If you think marketing isn’t a key issue for start-ups, think again. If you fail to make enough sales, you won’t survive. And unless you’ve got customers beating a path to your door each day, without marketing, you won’t make sales. Simple.
It’s a common misconception, but marketing involves much more than advertising, publicity or selling.
The Chartered Institute of Marketing defines marketing as: ‘The management process responsible for identifying, anticipating and satisfying customer requirements profitably’.
Rather easier to understand is the organisation’s explanation that marketing seeks to get ‘the right product or service to the customer at the right price, at the right time.’ And that: ‘Without proper marketing, companies cannot get close to customers and satisfy their needs.’
Effective marketing is underpinned by sound knowledge of (potential) customers and competitors. Only by knowing your customers' needs, wants and aspirations can you hope to satisfy or delight them – and possibly even lure them away from your competitors.
Carrying out market research for your start-up business needn’t be complex or expensive. Finding the answer to the most basic facts is key and a simple conversation with potential customers can reveal much. You need to find out what they think about your products and prices.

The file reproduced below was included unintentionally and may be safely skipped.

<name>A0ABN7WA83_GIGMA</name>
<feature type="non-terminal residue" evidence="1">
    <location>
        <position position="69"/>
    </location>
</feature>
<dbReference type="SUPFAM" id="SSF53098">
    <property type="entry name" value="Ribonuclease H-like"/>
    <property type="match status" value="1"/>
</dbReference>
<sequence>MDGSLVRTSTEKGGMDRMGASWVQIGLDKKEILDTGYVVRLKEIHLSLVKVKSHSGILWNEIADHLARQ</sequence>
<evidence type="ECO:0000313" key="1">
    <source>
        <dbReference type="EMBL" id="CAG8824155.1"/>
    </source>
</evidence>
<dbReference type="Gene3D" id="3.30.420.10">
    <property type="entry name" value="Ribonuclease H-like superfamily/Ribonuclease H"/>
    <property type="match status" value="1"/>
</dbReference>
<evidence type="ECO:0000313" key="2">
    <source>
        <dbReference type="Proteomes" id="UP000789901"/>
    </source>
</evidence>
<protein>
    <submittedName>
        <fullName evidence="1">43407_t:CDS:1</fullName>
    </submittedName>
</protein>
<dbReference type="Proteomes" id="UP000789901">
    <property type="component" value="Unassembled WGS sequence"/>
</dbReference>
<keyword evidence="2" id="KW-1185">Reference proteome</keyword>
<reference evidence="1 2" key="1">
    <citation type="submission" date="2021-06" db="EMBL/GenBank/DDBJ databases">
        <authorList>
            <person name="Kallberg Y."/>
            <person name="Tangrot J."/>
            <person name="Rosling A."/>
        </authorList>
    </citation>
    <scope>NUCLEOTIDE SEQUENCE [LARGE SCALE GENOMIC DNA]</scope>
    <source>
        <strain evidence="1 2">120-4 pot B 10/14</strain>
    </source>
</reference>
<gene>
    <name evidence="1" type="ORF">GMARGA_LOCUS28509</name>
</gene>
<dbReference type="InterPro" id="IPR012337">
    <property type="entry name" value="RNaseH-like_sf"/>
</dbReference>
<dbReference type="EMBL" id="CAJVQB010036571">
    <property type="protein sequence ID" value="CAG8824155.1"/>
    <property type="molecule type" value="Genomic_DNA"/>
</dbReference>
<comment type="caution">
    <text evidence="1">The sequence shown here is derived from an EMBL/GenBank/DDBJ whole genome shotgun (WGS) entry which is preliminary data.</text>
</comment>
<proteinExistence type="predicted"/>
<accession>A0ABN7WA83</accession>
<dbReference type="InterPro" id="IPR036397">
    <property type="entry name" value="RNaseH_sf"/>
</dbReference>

Market research isn’t complete unless you weigh up the competition, of course. This, too, can be achieved quickly and at little cost. Simply looking through your local paper or business directory or carrying out a quick Google search can reveal a great deal of valuable information.
Market research can enable you to tailor your offer to fit a gap in the market (‘niche’). Being the best supplier within your niche (or one of them) should be high up on your list of ambitions. It’s a well-worn route to success. Remaining close to your customers enables you to stay in tune with their needs.
And you’re more likely to succeed if you have a marketing plan, which sets out your objectives and explains your marketing strategy.
Marketing success is underpinned by the Four Ps: Product; Price; Place (ie distribution channel); and Promotion.
Together, they form the ‘Marketing Mix’. Get it right and you’ll maximise the success of your marketing efforts. You also need powerful messages and a unique selling proposition that convinces customers to buy from you.
You must promote your business effectively and it’s a never ending task. Key options include advertising (online and offline), direct mail, point of sale display, public relations (PR), word of mouth and networking. The most potent promotion comes from the mouths of satisfied customers, so it pays to ensure your customers are delighted.
In business, the ability to convince customers to spend is arguably the most valuable skill. To some small-business owners, it comes naturally. Others get better with time. There are a number of techniques that can be learned, but you need to be able to recognise buying signals and close the sale.
Marketing isn’t something you do occasionally, it must be part of the everyday fabric of your business. You need to assess your sales and marketing activity continually, learn from your mistakes, build on your successes – and remain open to new methods.
Popular content on Sales and Marketing:
Find more articles, videos and tools on Sales and marketing in the Resources box.